Original, 1947 by perfumer Germaine Cellier. Reformulation, 1991 by perfumer Calice Becker
I can understand why the classic green floral seems dated to some. The grassy green floral is the product of an era. Each decade, the 50s, the 60s, the 70s had its own take on the genre, yet they are remarkably of a piece. I won’t attempt to distinguish between the green florals and many of the green chypres, as the similarities are greater than the differences. Also I’ve driven myself to distraction trying to separate the chypre from the floral among the reformulations of perfumes such as Estée Lauder Private Collection (1973), Jacomo Silences (1978) and Ma Griffe (1947). Green Florals connote a conciseness, a togetherness, a sense of preparedness and self-assurance that suited the femininity of each of those decades.
In the 1940s/early 1950s, a complicated era for American women whose social and private roles changed drastically from the World War II period to the Cold War period, the briskness and confidence of the green floral spoke to an inner steeliness that some women might have felt obliged to disguise. 1947 was a pivotal year, arguably giving birth to the genre that would come to define the next few decades: Cellier’s Vent Vert, Miss Dior and Ma Griffe (two green floral chypres) Green Water by Jaques Fath and Balenciaga’s green-pitched violet aldehydic floral, le Dix. The 1950s produced some seminal green floral perfumes: Jolie Madame (1953) Diorissimo (1956). In the 1960s, the green floral spans the primness of the Guerlain patron in her Chamade (1969) to the stylish Robert Piguet Futur (1960) customer to the nascent free spirit in Guy Laroche Fidji (1966).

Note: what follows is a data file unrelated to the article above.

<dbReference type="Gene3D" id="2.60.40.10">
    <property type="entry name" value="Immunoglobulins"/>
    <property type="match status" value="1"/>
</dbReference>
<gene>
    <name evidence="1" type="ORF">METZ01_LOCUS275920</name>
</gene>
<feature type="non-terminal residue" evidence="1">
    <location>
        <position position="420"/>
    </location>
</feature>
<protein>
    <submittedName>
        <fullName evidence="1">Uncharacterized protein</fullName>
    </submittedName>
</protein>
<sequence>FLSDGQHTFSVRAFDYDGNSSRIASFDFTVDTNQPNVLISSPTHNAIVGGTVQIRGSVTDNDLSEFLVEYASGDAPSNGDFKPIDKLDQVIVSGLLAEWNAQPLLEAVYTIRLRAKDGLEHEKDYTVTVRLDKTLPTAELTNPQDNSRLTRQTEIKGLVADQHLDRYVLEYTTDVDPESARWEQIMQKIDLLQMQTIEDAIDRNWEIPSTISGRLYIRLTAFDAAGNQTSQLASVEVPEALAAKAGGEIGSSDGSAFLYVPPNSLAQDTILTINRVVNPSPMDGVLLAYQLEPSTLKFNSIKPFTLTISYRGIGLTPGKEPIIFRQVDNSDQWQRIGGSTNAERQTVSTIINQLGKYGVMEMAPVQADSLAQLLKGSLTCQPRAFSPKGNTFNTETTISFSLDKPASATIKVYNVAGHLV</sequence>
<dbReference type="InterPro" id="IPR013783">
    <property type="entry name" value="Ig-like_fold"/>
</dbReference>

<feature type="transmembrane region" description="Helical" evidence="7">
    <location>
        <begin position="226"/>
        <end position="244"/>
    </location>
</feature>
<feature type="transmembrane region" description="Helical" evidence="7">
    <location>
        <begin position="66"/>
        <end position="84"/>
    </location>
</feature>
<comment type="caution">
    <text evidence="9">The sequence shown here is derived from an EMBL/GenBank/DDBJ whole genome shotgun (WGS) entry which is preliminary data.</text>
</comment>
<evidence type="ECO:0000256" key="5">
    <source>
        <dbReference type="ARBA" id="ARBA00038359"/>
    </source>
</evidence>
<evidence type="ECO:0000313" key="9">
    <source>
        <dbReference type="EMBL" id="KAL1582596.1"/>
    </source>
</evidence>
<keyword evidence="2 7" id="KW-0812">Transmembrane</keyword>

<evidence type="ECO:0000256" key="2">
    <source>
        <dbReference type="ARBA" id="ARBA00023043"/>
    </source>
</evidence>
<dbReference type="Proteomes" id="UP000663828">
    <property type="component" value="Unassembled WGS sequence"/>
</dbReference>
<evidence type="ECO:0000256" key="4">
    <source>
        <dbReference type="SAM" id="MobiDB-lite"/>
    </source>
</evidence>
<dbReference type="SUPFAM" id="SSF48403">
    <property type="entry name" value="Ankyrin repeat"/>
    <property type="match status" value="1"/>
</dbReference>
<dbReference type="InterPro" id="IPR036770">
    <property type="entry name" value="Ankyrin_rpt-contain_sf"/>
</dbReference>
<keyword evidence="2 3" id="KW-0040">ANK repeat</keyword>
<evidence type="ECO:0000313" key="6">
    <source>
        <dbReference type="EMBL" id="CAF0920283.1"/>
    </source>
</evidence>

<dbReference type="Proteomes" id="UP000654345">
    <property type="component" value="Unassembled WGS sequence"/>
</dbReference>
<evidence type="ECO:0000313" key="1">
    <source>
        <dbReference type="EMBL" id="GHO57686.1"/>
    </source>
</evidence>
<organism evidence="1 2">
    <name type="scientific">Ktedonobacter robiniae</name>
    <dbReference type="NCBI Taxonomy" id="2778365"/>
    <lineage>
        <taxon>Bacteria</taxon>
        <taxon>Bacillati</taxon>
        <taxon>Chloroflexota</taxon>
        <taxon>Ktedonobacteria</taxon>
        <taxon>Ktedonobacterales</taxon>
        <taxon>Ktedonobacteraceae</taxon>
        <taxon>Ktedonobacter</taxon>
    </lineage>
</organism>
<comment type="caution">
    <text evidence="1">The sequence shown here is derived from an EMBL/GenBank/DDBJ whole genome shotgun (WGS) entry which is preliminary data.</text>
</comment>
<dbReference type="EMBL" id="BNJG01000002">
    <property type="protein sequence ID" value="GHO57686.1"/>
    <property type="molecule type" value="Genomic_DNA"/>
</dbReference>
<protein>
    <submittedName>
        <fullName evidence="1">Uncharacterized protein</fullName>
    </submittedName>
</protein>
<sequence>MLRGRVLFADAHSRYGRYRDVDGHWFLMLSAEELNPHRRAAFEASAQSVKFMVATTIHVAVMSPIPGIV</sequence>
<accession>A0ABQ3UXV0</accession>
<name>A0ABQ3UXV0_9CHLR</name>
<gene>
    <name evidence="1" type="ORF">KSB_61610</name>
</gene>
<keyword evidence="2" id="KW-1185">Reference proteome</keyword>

The 1970s was both the pinnacle and the denouement of the green floral. It ranged from inexpensive but quality drugstore perfumes such as Revlon Charlie (1973), Coty Smitty (1976) and Prince Matchabelli Cachet (1973) to the more soigné department store perfumes such as Estée Lauder Aliage (1972), Weil de Weil (1971), Chanel 19 (1971), Paco Rabanne Metal (1979). The green floral, formerly seen and appreciated for its steel and it’s stature, came to seem quaint next to the monster Orientals and steroid florals of the early 1980s.
Seen from 2014, the genre has atrophied and what remains are the extant versions of perfumes launched before 1980 and a few less widely available greenies like Parfums de Nicolai’s splendid Le Temps d’Une Fete (2007), Serge Luten’s underestimated Bas de Soie (2010) and Annick Goutal’s Ninfeo Mio (2010.)
Vent Vert (1947) put a chill on the green floral. Whatever the original by Germaine Cellier might have been, the 1991 edition I have by Calice Becker is rich and glass-like, full but also hard to the touch. It seems equally floral and grassy, with all elements circling the sharpness of galbanum, the principle element of the fragrance. There is a wonderful convergence of notes—pepperiness, sappiness, cut grass, muguet and crushed leaves—that support a crisp rose that is the only hint warmth to be found in the perfume. Having read much about the original version by Cellier but never having smelled it, I would say that Becker’s version matches the descriptions of the original, but due to restrictions of ingredients and without access to the bases Cellier is known to have used, can’t be identical. Becker’s apparent streamlining of the composition shows judicious editing and some bold choices, and her Vent Vert is invigorating and distinctive.